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2010 Adoption Options

The world of adoption has changed dramatically in recent years. But just as some routes have closed or changed, other paths are opening. Experts and families weigh in on the current landscape and the best options for prospective parents.By Kay Marner

After making the deeply personal, and often difficult, decision to adopt, parents must choose a path to lead them to their child. In 2009, economic, political, and legal changes affected everything from cost and timing to long-standing notions about who can adopt whom from where. International adoption experienced a downturn, while domestic adoption is on the rise.

Prospective adoptive parents may find their options limited, but, with a flexible mindset and careful research, they can find the right path. We spoke with experts and recent adoptive families across the country, to do some of the legwork for you. Here we present an overview of recent changes, data from AF’s 2008-2009 Cost and Timing of Adoption Survey, what’s expected in 2010 and beyond, and up-to-the minute profiles of 10 pathways to parenthood.

2009: A Year of Change
After peaking at 22,990 intercountry adoptions to the U.S., in 2004, numbers have fallen each succeeding year to just 12,753 in 2009. The Joint Council on International Children’s Services (JCICS) is projecting a further decline in international adoptions in 2010.

What accounts for this downturn? In short, international adoption is costing more and taking longer, and the process is becoming more difficult. Travel costs are often an unknown variable, and, in some country programs, these can nearly double the bottom line. Many sending countries have reworked guidelines to meet requirements of the Hague Convention on Intercountry Adoption or to add further protections against corruption. Such overhauls translate into slowed processing of adoptions, and, in some cases, program closures. Some countries have imposed more stringent applicant requirements, ruling out many would-be parents. Finally, many sending countries are encouraging their citizens to adopt domestically. The youngest, healthiest children are being adopted first, so the profile of children available for international adoption is shifting toward older children with special needs.

During 2009, the recession forced many families to change or delay adoption plans. Keeping your finances in order and working with a reputable agency are more important than ever. “We help families run their financials early, to see whether adoption is realistic. For an increasing number, it’s not,” says Judy Stigger, Director of International Adoption for The Cradle. This reality check generally “comes as a shock to a generation of people who have never not been able to do what they wish.”

A Stable Homefront
As international adoption underwent drastic changes in the last five years, domestic adoption has remained a stable option. In 2002 (the most recent year for which the National Council for Adoption has statistics), families adopted 33,065 infants through private agency or attorney adoptions. Anecdotal evidence suggests that interest—and adoptions completed—continue to rise.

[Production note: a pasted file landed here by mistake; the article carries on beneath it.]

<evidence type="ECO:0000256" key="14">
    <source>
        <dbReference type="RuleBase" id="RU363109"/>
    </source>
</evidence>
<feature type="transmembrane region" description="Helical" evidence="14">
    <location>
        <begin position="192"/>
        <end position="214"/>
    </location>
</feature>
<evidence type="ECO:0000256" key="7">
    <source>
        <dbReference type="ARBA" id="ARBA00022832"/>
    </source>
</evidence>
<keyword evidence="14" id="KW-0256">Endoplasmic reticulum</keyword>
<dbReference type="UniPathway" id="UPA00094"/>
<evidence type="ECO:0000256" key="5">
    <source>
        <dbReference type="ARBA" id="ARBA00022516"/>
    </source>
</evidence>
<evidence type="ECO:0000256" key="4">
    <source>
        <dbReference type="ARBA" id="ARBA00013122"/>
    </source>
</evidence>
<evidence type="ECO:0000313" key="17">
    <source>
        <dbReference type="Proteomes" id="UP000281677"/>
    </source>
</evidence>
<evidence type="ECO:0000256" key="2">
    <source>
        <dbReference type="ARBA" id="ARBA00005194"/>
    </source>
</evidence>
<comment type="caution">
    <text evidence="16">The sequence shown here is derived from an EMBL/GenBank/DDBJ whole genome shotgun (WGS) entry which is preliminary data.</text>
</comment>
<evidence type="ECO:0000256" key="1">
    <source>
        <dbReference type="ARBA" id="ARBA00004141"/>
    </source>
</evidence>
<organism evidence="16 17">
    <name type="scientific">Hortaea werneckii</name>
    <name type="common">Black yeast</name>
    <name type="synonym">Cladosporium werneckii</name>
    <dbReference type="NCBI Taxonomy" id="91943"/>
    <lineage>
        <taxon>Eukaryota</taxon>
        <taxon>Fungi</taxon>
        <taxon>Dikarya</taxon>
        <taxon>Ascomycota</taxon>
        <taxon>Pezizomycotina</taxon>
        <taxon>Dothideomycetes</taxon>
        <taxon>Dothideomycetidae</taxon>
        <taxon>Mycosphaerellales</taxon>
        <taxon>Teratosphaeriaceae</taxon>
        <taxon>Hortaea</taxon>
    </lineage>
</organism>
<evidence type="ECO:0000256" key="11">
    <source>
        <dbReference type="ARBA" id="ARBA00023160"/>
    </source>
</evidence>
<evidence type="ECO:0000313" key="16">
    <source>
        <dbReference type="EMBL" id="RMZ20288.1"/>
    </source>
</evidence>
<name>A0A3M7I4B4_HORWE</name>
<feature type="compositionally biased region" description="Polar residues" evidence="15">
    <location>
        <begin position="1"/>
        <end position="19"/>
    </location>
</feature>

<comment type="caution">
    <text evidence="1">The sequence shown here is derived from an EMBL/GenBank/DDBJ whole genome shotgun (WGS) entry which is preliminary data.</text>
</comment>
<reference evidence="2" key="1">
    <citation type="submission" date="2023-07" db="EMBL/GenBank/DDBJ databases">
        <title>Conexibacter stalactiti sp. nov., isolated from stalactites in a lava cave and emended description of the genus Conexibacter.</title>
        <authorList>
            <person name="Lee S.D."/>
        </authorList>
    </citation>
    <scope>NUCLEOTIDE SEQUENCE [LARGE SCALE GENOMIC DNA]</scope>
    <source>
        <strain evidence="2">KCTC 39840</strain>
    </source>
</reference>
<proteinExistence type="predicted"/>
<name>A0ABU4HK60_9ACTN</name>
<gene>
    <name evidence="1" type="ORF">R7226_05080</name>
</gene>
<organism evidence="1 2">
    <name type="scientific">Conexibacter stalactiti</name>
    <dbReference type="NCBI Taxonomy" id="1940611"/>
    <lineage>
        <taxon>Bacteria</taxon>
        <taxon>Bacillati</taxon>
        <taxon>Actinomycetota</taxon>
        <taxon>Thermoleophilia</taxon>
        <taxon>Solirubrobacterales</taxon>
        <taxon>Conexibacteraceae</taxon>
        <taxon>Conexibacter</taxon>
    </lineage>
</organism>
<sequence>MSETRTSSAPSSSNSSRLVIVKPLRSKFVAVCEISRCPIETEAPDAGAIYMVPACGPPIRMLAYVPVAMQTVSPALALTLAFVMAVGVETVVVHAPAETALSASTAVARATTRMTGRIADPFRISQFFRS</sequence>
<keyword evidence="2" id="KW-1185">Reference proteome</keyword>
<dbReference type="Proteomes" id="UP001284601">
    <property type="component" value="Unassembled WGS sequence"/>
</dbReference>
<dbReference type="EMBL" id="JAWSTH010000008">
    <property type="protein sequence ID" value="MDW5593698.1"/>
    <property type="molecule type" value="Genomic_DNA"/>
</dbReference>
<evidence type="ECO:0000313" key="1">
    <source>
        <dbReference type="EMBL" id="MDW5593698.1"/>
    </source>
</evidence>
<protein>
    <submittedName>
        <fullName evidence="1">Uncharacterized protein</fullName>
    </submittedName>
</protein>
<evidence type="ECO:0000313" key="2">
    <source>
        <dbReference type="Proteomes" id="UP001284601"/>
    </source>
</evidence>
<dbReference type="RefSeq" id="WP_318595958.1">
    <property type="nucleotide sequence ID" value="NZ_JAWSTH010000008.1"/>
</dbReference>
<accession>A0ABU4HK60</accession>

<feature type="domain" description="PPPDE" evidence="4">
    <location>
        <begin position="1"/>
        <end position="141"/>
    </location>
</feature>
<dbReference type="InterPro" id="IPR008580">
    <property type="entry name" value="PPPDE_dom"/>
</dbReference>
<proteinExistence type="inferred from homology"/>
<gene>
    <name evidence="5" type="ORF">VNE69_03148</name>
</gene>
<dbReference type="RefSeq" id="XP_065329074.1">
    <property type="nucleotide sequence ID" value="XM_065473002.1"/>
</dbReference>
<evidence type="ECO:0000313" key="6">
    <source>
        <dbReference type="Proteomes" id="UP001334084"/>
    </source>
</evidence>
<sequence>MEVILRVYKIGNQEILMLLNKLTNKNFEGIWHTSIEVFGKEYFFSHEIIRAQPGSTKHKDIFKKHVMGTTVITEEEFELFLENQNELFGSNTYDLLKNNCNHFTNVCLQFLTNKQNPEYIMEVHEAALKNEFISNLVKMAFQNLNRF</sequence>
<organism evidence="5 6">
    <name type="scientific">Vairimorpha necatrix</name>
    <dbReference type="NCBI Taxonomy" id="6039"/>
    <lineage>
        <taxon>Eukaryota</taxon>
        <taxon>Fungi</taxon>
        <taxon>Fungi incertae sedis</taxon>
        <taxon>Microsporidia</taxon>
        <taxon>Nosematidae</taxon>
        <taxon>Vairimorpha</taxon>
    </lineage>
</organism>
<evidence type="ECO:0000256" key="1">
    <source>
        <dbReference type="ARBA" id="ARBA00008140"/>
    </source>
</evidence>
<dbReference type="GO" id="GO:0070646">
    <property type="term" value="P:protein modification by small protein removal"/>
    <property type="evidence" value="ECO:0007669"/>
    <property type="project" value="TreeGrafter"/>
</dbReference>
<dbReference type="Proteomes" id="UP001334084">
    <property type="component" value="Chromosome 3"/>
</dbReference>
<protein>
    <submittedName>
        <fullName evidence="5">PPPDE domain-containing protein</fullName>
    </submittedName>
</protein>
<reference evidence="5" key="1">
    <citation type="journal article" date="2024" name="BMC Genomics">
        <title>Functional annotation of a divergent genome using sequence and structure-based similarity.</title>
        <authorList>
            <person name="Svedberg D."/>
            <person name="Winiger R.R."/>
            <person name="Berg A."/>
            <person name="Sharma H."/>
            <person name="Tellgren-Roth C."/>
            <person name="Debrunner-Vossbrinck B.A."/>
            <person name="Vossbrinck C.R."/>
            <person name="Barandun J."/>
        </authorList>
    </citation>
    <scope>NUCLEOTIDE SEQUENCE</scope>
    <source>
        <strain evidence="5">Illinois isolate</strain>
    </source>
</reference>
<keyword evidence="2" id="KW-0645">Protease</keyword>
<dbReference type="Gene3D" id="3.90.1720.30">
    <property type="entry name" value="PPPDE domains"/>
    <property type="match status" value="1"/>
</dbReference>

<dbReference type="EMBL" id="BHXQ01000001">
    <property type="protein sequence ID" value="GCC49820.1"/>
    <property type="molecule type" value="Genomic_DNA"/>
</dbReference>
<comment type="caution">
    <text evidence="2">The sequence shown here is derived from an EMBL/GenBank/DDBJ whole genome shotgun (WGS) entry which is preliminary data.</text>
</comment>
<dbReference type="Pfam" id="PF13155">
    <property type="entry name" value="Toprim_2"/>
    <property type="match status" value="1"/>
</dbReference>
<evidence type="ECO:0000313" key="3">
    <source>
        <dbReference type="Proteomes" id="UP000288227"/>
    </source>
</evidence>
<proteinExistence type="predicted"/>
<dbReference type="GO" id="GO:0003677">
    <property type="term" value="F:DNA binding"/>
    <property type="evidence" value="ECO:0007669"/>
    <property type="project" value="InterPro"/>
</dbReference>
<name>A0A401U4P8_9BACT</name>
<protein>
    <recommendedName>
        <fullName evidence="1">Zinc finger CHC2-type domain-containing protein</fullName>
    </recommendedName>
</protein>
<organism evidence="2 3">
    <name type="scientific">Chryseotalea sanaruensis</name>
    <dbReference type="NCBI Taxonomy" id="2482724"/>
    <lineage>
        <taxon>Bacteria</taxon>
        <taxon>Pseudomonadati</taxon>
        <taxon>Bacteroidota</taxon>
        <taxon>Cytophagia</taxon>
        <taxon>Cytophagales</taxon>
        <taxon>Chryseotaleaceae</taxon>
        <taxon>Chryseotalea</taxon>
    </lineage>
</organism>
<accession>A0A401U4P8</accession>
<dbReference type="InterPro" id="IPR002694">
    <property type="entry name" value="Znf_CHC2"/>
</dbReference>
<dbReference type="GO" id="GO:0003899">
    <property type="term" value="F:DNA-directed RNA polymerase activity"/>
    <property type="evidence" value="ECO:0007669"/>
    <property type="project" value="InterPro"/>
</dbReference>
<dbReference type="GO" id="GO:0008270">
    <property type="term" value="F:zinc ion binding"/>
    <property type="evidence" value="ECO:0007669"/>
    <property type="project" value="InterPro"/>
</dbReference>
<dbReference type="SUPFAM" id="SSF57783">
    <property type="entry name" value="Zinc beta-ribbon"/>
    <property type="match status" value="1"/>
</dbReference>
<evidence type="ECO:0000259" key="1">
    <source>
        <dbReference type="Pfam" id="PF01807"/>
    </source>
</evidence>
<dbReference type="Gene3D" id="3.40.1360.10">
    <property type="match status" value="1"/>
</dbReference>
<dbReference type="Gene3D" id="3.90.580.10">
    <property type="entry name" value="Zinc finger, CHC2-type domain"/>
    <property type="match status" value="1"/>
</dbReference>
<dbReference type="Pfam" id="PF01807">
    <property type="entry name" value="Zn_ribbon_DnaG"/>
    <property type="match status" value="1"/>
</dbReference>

“I’ve absolutely seen an increase [in interest],” says Michele Zavos, a D.C.-area attorney, who’s focused on adoption for 15 years. “People who would have thought very seriously about international adoption in the past are now turning to domestic adoption.”

AF reader Elizabeth Brown is one such person. “I think we held some misconceptions about domestic adoption,” says Brown. “But learning about the long waits and changing laws in international adoption led us to look at domestic adoption more seriously.” She and her husband are currently in the process to adopt within the U.S.

The average domestic newborn adoption costs roughly $10,000 less than an average international adoption, say AF survey respondents. The relatively lower cost is a factor for many families who are switching routes. Jo Laws, Domestic Adoption Supervisor for Love Basket, confirmed this shift: “So many countries are closing, and domestic adoptions are expanding slightly as a result. I do think the economy is having an impact.”

Efforts to recruit families for waiting children in the U.S. are also making headway; in 2008, the number of adoptions from the foster system grew to an all-time high of 55,000. For many, the low- to no-cost aspect increases its appeal. Other families consider this route after gaining confidence in their parenting skills. Kris Peters, with the Gift of Adoption Fund, adopted her daughter from Kazakhstan. But now that this single mom is ready for a second child, she’s hoping to adopt a school-age child from the U.S. “I’m older, hopefully a bit wiser, and at a time in my life when I feel prepared to deal with any issues that might arise.” As AdoptUsKids’ recruitment slogan says, “You don’t have to be perfect to be a perfect parent.”

Zavos is heartened by the greater acceptance of same-sex couples, older parents, and people with health problems within the U.S. “I see more appreciation for anyone who wants to be a parent, and a broader definition of who will make a good one. As many countries are becoming more restrictive, the U.S. is moving in the opposite direction.”

New Horizons
Although the balance between domestic and international adoption is shifting, international adoption is by no means a thing of the past. Some countries, such as Bulgaria, that had slowdowns while working toward Hague compliance, are gradually making comebacks. Others, like Nepal, that closed while instituting reforms, are once again accepting applications.